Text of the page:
Treasure in Heaven: The Holy Poor in Early Christianity (Hardback)Peter Brown (author)
- We can order this
In Treasure in Heaven, renowned historian Peter Brown shifts attention from Western to Eastern Christianity, introducing us to this smoldering debate that took place across the entire Middle East from the Euphrates to the Nile. Seen against the backdrop of Asia, Christianity might have opted for a Buddhist model by which holy monks lived by begging alone. Instead, the monks of Egypt upheld an alternative model that linked the monk to humanity and the monastery to society through acceptance of the common, human bond of work. This model of Third World Christianity-a Christianity that we all too easily associate with the West-eventually became the basis for the monasticism of western Europe, as well as for modern Western attitudes to charity and labor. In Treasure in Heaven, Brown shows how and why we are still living-at times uncomfortably-with that choice.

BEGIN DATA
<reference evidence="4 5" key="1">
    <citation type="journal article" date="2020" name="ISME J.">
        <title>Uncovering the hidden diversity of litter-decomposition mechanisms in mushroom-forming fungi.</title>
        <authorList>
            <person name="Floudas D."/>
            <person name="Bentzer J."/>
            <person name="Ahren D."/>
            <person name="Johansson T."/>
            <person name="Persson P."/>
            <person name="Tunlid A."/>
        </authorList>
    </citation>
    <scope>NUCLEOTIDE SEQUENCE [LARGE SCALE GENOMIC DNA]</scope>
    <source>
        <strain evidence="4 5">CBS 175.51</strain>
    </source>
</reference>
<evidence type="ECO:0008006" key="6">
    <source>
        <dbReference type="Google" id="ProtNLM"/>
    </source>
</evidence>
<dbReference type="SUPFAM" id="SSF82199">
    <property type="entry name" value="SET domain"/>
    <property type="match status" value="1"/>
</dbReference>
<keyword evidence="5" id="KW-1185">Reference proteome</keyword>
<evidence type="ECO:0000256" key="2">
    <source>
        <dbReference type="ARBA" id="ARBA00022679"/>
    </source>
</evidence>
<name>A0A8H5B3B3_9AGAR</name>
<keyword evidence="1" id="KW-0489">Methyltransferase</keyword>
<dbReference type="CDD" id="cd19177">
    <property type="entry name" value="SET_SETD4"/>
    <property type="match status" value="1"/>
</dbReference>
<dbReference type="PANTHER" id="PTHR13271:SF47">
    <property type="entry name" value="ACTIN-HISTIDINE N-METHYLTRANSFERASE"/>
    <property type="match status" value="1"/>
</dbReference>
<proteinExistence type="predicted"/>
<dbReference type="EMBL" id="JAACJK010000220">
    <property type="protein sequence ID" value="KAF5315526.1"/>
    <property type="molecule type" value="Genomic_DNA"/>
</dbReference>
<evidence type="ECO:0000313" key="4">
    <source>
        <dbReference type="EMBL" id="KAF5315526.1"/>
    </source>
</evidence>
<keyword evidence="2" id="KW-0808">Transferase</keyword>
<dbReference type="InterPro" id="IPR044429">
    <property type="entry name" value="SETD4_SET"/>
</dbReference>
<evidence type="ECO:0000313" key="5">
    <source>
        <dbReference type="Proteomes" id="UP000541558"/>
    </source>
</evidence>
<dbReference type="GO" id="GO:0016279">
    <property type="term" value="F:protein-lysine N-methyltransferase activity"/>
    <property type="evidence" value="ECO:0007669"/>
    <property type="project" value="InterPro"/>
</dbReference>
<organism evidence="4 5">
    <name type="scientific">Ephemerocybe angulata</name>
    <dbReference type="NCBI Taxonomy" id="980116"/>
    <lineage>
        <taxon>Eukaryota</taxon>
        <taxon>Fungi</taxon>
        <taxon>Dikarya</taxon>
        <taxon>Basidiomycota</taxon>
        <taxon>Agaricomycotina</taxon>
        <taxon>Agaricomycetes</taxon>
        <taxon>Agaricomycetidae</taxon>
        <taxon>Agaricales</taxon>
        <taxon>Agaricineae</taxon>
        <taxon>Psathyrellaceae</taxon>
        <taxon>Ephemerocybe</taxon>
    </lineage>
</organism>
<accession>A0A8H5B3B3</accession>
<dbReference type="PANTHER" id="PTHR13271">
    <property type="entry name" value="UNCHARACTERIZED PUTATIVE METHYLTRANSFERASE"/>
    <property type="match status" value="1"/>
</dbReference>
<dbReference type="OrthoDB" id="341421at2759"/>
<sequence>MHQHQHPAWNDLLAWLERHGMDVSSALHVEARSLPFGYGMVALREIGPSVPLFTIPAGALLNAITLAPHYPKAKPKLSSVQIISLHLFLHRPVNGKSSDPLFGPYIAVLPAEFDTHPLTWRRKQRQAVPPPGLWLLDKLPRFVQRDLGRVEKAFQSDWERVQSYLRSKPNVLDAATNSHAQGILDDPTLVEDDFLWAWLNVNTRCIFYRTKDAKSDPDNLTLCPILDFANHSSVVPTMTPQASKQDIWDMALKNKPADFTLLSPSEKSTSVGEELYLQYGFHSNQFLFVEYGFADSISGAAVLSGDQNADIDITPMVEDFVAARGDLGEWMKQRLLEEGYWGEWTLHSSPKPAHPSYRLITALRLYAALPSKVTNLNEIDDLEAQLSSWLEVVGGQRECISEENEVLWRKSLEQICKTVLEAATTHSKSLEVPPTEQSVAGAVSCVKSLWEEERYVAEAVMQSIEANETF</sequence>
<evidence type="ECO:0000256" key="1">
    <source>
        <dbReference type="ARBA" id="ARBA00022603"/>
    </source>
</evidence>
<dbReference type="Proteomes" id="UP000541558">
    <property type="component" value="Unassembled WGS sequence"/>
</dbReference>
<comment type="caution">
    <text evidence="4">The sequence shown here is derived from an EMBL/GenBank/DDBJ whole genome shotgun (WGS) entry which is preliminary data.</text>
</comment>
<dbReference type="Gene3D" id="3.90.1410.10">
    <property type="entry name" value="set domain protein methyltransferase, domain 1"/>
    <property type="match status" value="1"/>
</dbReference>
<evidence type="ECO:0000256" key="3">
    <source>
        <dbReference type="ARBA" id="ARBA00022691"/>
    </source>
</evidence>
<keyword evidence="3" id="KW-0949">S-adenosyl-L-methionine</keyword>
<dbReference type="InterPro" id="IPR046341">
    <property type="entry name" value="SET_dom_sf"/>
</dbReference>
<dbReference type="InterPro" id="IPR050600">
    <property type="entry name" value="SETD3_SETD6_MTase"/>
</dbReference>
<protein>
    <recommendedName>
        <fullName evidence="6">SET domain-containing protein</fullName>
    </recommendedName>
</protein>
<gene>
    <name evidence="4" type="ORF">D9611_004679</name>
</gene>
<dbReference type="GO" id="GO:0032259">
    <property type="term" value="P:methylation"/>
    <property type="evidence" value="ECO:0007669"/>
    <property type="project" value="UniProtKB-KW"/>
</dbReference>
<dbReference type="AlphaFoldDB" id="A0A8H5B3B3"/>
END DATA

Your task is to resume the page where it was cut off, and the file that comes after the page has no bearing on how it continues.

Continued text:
Publisher: University of Virginia Press
Number of pages: 192
Weight: 363 g
Dimensions: 216 x 140 x 20 mm
""The poor were a special focus of early Christianity, but who were they? And what made them so deserving? These questions have preoccupied Peter Brown for more than a decade. After Poverty and Leadership in the Later Roman Empire and Through the Eye of a Needle, he turns here to the eastern edges of the Roman Empire and to the `holy poor,' those men and women who deliberately chose poverty in order to be closer to God, and who must therefore be supported by the rest of society. With his accustomed virtuosity Brown reveals hitherto unsuspected tensions between the `real poor' and the `holy poor,' and the anxious questions asked about the value of work, the impact of wealth, and the nature of the `angelic life.' Above all, what did `treasure in heaven' really mean? In the third book of his trilogy, Brown lays bare in vivid and arresting detail the legacies of Syria and Egypt, the variety and contradictions within Christianity, and the intense self-questioning of Christians in the early centuries.""- Dame Averil Cameron, University of Oxford